Thus, there is no ‘audience’ for the scene because the scene is the audience (I feel I should add ‘ya dig?!’ at the end of that sentence).  Now on to numbers.  As I have recently argued, recognizing that this endeavour is only ever going to be of fringe interest is incredibly liberating.  Get over the fact that your genius is not going to grant you fame or money – no-one even remotely sane in the no-audience underground thinks that they deserve an audience – and you are rewarded with the realization that you can do anything you like subject only to the restraints that affect all others areas of your life: family, employment, money, the law (!) etc.  This is clearly amazing.

One thing I didn’t understand in Simon’s speech was the implication that the removal of the restraints on means of production that were encouraged by punk were great and democratic but the removal of restraints on means of production encouraged by the internet, software etc. are problematic.  I’m tempted to swat this away (whilst acknowledging that I’m being a bit naughty and kicking over a staw man – his argument is more nuanced than I’m giving it credit for) with a dismissive snort and repeat a notion oft used here: now it’s all about quality control.

These days, anyone (even Simon – dying to hear his synth experiments) can make something and release it.  The challenge, restraint if you like, for the artist is to rein it in, to only release the best stuff.  Simon wonders how he can keep up with someone who pushes out releases with the regularity of bowel-movements, even if he likes their stuff.  Well, simply put: you can’t and the artist is making a mistake.  I suspect the current stage we are in with internet based distribution is ‘kid in a sweet shop’ – everyone going crazy just because they can.  Some have already got very sick as a result – see previous posts on this blog about resisting the archival urge and giving up indiscriminate downloading (the cost of free things parts one to five etc.) – and it wouldn’t surprise me if a new phase of discernment, taste and quality control is around the corner.  Wishful thinking maybe, but, hey, in an age of infinite access the new restraints are obviously going to have to be internal and self-imposed.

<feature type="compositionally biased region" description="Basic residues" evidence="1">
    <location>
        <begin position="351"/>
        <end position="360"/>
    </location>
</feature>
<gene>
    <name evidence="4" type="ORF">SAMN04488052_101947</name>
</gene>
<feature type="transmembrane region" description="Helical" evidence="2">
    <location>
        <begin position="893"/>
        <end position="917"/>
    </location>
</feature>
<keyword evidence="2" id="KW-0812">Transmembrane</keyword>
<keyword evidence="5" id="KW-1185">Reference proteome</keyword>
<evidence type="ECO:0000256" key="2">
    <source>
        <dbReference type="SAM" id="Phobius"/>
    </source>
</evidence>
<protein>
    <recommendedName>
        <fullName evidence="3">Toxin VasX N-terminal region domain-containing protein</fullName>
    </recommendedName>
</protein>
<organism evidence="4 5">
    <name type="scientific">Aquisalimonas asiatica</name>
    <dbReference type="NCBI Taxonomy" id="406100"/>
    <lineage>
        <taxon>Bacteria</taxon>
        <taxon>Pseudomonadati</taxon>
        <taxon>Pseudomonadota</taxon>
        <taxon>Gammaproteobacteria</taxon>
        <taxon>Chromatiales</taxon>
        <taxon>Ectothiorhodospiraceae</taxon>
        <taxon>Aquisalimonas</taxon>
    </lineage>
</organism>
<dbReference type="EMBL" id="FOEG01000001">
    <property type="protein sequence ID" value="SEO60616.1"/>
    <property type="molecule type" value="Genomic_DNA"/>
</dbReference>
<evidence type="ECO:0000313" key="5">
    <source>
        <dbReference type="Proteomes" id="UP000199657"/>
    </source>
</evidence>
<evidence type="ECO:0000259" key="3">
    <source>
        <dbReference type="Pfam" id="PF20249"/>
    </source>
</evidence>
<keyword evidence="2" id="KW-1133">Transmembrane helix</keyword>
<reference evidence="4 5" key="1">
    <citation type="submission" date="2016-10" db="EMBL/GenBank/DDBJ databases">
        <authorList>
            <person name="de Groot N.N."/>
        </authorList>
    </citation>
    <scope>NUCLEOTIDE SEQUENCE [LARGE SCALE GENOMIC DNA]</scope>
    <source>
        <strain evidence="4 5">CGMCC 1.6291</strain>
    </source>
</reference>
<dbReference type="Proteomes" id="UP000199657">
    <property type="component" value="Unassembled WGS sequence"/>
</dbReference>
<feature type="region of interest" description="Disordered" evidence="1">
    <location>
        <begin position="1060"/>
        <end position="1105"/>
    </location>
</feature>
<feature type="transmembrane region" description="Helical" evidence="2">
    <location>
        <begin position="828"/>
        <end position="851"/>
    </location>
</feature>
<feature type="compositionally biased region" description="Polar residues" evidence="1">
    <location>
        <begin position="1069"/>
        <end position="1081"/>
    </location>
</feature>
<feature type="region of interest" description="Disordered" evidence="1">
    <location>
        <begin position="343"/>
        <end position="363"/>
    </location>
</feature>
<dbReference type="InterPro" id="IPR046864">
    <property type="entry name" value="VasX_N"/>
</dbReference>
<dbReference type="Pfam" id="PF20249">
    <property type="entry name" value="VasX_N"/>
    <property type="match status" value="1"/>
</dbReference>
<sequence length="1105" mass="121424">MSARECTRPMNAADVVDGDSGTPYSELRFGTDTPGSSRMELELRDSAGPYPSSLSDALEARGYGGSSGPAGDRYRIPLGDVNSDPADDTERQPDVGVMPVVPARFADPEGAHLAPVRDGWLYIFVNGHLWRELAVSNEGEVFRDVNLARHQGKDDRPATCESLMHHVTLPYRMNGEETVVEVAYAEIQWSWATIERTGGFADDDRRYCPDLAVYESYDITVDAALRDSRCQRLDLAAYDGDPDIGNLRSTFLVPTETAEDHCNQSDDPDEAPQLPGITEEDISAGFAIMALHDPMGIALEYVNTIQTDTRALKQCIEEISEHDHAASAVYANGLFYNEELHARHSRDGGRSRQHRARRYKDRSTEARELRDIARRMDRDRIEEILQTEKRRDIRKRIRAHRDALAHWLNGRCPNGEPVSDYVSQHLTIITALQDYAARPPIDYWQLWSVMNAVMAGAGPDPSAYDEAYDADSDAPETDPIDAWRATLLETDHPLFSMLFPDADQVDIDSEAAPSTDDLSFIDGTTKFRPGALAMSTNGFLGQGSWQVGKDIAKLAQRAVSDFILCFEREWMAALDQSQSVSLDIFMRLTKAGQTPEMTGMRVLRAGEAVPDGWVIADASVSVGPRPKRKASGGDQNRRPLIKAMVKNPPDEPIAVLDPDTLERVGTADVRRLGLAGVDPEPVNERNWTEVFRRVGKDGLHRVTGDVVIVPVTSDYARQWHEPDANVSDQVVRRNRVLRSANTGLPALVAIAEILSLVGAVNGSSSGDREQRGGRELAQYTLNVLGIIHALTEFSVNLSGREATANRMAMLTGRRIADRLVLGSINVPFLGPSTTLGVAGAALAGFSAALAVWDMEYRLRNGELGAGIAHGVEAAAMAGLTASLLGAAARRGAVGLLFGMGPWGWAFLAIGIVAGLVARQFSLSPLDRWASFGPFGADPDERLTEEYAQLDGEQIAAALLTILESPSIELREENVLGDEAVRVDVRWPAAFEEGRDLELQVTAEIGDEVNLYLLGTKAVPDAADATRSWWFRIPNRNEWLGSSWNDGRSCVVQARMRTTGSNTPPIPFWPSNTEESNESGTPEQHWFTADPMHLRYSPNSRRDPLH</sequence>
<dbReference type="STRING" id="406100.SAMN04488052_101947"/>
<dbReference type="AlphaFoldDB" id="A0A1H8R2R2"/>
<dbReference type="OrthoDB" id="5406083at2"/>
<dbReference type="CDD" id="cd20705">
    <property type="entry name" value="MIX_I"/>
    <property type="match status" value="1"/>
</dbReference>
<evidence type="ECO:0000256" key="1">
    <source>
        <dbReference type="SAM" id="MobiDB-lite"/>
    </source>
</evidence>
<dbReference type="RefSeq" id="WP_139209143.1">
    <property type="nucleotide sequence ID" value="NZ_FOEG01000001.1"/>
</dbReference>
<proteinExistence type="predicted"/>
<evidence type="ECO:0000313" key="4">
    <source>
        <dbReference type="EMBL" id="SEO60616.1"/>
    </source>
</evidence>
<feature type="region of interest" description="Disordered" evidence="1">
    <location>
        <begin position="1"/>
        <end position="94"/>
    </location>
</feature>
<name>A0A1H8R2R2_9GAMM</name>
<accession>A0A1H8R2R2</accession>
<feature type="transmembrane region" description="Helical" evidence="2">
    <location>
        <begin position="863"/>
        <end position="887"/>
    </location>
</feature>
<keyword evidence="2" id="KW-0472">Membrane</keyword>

A final word about the mainstream.  For Simon, to be an underground culture, rather than just a hobby or a private practice, there needs to be some connection to the mainstream, ideally antagonistic.  The underground culture should wish to change the mainstream, or at least to be a nuisance to it.  I don’t agree.  What’s so noble about being a flea in the ear of an elephant?  Whilst adopting some of the methods and vocabulary of the mainstream can be useful – a ‘label’ is still a good way to organise the presentation of music, for example – actual interaction with it is corrosive and unnecessary.  The mainstream will never be interested in what we do in any substantive or meaningful way and money eventually fucks up anything it touches so why waste time with the inevitable compromises that engaging with it necessitate?  Simon is right when he says I don’t give a shit, but let’s be clear that it is courting, or even acknowledging, a mainstream audience that I don’t give a shit about, for all the reasons given above.  I’m choosing to be free instead.  It’s way more punk, innit?